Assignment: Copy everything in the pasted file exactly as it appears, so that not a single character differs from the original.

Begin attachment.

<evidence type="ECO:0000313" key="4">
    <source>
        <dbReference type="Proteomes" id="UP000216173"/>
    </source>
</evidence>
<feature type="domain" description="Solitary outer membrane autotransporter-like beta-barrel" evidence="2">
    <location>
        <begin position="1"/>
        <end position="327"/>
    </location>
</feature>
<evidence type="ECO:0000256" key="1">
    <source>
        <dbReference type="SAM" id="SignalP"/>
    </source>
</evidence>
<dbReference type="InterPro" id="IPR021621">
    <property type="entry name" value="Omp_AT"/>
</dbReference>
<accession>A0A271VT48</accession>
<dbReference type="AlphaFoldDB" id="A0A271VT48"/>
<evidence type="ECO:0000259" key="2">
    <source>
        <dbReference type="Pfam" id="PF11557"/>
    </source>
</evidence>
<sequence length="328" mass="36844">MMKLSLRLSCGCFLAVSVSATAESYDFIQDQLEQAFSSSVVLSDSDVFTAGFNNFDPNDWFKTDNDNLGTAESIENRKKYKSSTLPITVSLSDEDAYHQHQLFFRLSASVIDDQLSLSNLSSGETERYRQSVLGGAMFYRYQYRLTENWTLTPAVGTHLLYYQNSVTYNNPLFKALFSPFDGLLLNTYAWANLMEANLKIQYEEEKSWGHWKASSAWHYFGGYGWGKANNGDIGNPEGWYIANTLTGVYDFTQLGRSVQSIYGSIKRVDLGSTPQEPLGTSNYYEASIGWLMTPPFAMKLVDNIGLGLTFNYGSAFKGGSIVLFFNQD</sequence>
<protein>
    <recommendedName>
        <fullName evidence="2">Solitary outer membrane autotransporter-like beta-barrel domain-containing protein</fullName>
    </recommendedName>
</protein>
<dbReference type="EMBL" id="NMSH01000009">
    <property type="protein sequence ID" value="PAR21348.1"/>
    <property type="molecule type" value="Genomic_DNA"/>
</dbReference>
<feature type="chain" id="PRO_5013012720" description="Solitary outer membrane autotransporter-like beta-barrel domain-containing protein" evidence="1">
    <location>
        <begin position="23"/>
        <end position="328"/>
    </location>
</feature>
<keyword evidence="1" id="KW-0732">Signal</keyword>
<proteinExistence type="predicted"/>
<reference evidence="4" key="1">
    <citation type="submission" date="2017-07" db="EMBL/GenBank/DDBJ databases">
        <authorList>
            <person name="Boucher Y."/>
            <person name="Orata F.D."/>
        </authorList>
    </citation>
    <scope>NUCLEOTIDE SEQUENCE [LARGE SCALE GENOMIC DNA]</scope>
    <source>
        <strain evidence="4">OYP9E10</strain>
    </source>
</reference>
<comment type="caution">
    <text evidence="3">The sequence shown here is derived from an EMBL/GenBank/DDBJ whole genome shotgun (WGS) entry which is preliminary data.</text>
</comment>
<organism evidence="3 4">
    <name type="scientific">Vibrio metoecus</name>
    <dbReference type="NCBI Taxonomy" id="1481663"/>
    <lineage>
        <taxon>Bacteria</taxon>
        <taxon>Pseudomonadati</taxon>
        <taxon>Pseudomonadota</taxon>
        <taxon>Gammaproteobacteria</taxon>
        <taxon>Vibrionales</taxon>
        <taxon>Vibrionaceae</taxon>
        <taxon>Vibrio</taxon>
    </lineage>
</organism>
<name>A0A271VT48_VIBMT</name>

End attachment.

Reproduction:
<evidence type="ECO:0000313" key="4">
    <source>
        <dbReference type="Proteomes" id="UP000216173"/>
    </source>
</evidence>
<feature type="domain" description="Solitary outer membrane autotransporter-like beta-barrel" evidence="2">
    <location>
        <begin position="1"/>
        <end position="327"/>
    </location>
</feature>
<evidence type="ECO:0000256" key="1">
    <source>
        <dbReference type="SAM" id="SignalP"/>
    </source>
</evidence>
<dbReference type="InterPro" id="IPR021621">
    <property type="entry name" value="Omp_AT"/>
</dbReference>
<accession>A0A271VT48</accession>
<dbReference type="AlphaFoldDB" id="A0A271VT48"/>
<evidence type="ECO:0000259" key="2">
    <source>
        <dbReference type="Pfam" id="PF11557"/>
    </source>
</evidence>
<sequence length="328" mass="36844">MMKLSLRLSCGCFLAVSVSATAESYDFIQDQLEQAFSSSVVLSDSDVFTAGFNNFDPNDWFKTDNDNLGTAESIENRKKYKSSTLPITVSLSDEDAYHQHQLFFRLSASVIDDQLSLSNLSSGETERYRQSVLGGAMFYRYQYRLTENWTLTPAVGTHLLYYQNSVTYNNPLFKALFSPFDGLLLNTYAWANLMEANLKIQYEEEKSWGHWKASSAWHYFGGYGWGKANNGDIGNPEGWYIANTLTGVYDFTQLGRSVQSIYGSIKRVDLGSTPQEPLGTSNYYEASIGWLMTPPFAMKLVDNIGLGLTFNYGSAFKGGSIVLFFNQD</sequence>
<protein>
    <recommendedName>
        <fullName evidence="2">Solitary outer membrane autotransporter-like beta-barrel domain-containing protein</fullName>
    </recommendedName>
</protein>
<dbReference type="EMBL" id="NMSH01000009">
    <property type="protein sequence ID" value="PAR21348.1"/>
    <property type="molecule type" value="Genomic_DNA"/>
</dbReference>
<feature type="chain" id="PRO_5013012720" description="Solitary outer membrane autotransporter-like beta-barrel domain-containing protein" evidence="1">
    <location>
        <begin position="23"/>
        <end position="328"/>
    </location>
</feature>
<keyword evidence="1" id="KW-0732">Signal</keyword>
<proteinExistence type="predicted"/>
<reference evidence="4" key="1">
    <citation type="submission" date="2017-07" db="EMBL/GenBank/DDBJ databases">
        <authorList>
            <person name="Boucher Y."/>
            <person name="Orata F.D."/>
        </authorList>
    </citation>
    <scope>NUCLEOTIDE SEQUENCE [LARGE SCALE GENOMIC DNA]</scope>
    <source>
        <strain evidence="4">OYP9E10</strain>
    </source>
</reference>
<comment type="caution">
    <text evidence="3">The sequence shown here is derived from an EMBL/GenBank/DDBJ whole genome shotgun (WGS) entry which is preliminary data.</text>
</comment>
<organism evidence="3 4">
    <name type="scientific">Vibrio metoecus</name>
    <dbReference type="NCBI Taxonomy" id="1481663"/>
    <lineage>
        <taxon>Bacteria</taxon>
        <taxon>Pseudomonadati</taxon>
        <taxon>Pseudomonadota</taxon>
        <taxon>Gammaproteobacteria</taxon>
        <taxon>Vibrionales</taxon>
        <taxon>Vibrionaceae</taxon>
        <taxon>Vibrio</taxon>
    </lineage>
</organism>
<name>A0A271VT48_VIBMT</name>